9. My Micro-FourThirds specific lens kit includes the following, at present:
    • Cosmicar/Pentax 12.5mm f/1.4
    • Panasonic Lumix G 20mm f/1.7
    • Konica Hexanon AR 40mm f/1.8
    • Olympus Pen F G.Zuiko 70mm f/2
    All perform quite nicely.
    The 20 and 40 mm lenses are what I use most .. wide normal and short tele, my favorite focal lengths ... The 70 mm works beautifully for longer shots. The 12.5 mm covers the central square of the frame with just a little bit of vignetting, which I enhance into a bordering vignette effect.
     
  10. dan - I did not record the aperture used for that shot, but seem to recall it was around f/2.8. I normally focus wide open, then stop down to get a little more DOF, but also checking to keep the shutter speed at 1/30 or higher.
    Jim N.
     
  11. rdm

    rdm

    Dan Moore, that sounds fantastic. I am eagerly awaiting your results. I wish you loved near me so i could let you try out my 28mm f/2 and my 28mm f/2.5 lenses. I would love to know the results of those lenses. I also have a 25mm f/1.8 like you, and was thinking of purchasing a 50 f/3.5 macro soon, so your experiment has got me excited. Thank you for letting me know about this, i am eagerly awaiting the results.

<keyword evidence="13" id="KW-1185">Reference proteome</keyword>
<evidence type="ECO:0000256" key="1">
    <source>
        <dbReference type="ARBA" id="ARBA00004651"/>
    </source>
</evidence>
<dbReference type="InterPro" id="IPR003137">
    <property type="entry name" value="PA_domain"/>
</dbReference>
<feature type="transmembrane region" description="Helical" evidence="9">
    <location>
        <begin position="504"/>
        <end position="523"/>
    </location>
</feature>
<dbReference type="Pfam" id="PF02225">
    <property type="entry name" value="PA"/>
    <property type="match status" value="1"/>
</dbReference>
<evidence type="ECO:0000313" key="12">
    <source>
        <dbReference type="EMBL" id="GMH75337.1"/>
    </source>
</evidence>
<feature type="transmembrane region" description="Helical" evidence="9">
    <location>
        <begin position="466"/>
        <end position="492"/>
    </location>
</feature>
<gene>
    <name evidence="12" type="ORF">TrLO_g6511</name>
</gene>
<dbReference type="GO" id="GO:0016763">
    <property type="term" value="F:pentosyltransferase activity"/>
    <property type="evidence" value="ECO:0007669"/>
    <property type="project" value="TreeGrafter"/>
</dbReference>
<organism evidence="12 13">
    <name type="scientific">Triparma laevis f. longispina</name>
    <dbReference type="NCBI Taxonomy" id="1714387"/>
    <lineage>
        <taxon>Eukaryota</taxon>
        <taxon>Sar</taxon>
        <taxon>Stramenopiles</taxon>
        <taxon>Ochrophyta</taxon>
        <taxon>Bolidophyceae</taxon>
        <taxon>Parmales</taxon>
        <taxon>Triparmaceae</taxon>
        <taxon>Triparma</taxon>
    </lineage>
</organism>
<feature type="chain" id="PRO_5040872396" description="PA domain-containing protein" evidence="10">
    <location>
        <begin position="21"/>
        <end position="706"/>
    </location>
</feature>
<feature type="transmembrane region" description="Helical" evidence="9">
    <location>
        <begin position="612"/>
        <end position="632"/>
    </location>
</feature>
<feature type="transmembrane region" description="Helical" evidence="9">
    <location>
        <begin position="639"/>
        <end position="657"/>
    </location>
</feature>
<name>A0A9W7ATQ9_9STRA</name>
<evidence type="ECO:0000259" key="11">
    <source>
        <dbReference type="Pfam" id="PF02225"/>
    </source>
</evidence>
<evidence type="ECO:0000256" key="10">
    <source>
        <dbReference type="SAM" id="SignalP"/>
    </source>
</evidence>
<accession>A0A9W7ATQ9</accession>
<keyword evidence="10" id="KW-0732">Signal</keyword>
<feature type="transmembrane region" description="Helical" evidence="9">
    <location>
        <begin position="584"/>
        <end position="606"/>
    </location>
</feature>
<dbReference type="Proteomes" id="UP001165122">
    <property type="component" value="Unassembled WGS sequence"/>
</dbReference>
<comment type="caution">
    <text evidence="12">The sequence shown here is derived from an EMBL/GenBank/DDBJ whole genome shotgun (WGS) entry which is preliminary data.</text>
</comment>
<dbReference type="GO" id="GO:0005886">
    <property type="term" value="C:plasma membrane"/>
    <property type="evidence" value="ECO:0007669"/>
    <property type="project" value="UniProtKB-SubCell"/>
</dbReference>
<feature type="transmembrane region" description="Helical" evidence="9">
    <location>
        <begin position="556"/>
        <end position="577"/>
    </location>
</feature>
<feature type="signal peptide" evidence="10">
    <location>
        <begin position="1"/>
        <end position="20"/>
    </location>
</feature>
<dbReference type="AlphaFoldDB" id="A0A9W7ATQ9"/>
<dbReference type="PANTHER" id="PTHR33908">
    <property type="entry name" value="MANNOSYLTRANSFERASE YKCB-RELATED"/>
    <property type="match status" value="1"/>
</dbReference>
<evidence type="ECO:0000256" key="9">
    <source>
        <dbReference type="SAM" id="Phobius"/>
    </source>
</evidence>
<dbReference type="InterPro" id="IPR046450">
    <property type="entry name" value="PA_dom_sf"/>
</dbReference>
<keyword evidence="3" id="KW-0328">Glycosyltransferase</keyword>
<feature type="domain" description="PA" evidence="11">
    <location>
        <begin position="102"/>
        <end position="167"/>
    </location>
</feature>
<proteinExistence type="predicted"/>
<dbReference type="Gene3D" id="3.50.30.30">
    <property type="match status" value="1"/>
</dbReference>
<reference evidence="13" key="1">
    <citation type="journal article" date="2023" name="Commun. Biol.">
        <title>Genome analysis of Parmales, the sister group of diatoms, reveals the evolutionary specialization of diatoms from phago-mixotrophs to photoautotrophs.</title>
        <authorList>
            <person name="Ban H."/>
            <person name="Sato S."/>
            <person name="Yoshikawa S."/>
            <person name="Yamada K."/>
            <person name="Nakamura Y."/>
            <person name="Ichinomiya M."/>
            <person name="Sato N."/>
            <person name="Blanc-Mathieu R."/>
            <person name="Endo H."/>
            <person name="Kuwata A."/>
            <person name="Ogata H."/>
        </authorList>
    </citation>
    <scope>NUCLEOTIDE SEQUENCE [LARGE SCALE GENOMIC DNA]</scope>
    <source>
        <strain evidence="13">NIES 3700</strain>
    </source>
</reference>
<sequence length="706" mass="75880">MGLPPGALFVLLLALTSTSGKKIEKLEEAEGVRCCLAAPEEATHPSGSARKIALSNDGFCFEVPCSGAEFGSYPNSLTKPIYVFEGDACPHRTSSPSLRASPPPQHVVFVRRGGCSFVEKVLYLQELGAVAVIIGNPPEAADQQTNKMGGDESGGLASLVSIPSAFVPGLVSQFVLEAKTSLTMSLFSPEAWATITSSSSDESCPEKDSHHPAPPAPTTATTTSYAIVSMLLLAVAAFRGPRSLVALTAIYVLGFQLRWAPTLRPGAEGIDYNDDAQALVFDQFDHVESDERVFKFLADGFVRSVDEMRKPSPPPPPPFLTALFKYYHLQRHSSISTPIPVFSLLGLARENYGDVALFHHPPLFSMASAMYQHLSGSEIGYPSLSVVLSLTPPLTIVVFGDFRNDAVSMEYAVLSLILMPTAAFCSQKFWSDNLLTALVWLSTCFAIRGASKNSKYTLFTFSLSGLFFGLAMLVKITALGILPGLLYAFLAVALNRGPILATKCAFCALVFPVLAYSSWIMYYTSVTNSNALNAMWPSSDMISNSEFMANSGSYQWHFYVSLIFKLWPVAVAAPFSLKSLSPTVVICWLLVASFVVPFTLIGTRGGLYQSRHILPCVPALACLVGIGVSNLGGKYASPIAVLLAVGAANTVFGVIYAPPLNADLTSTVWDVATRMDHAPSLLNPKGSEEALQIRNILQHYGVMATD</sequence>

Godfrey that Konica Hexanon AR 40mm f/1.8 sounds like the perfect portrait lens. I was looking at the prices of those but they seem to have doubled the past year. I have seen many examples of shots taken with that lens, including a couple of yours. It looks to be a great performer. I wonder if my Minolta 35mm f/1.8 would preform as well. I can't imagine for 5mm that i would need to buy that 40mm if my 35mm is as sharp and does as well.
     
  12. I'll keep you posted, dan Mar. I got the adapter today, so I went on kitty safari around the house. The following were taken with my 50 1.4. This was taken (if I remember right) wide open, 1/30 second (aperture priority), ISO 800. It's back-lit a bit, but that's okay for the purposes of the picture.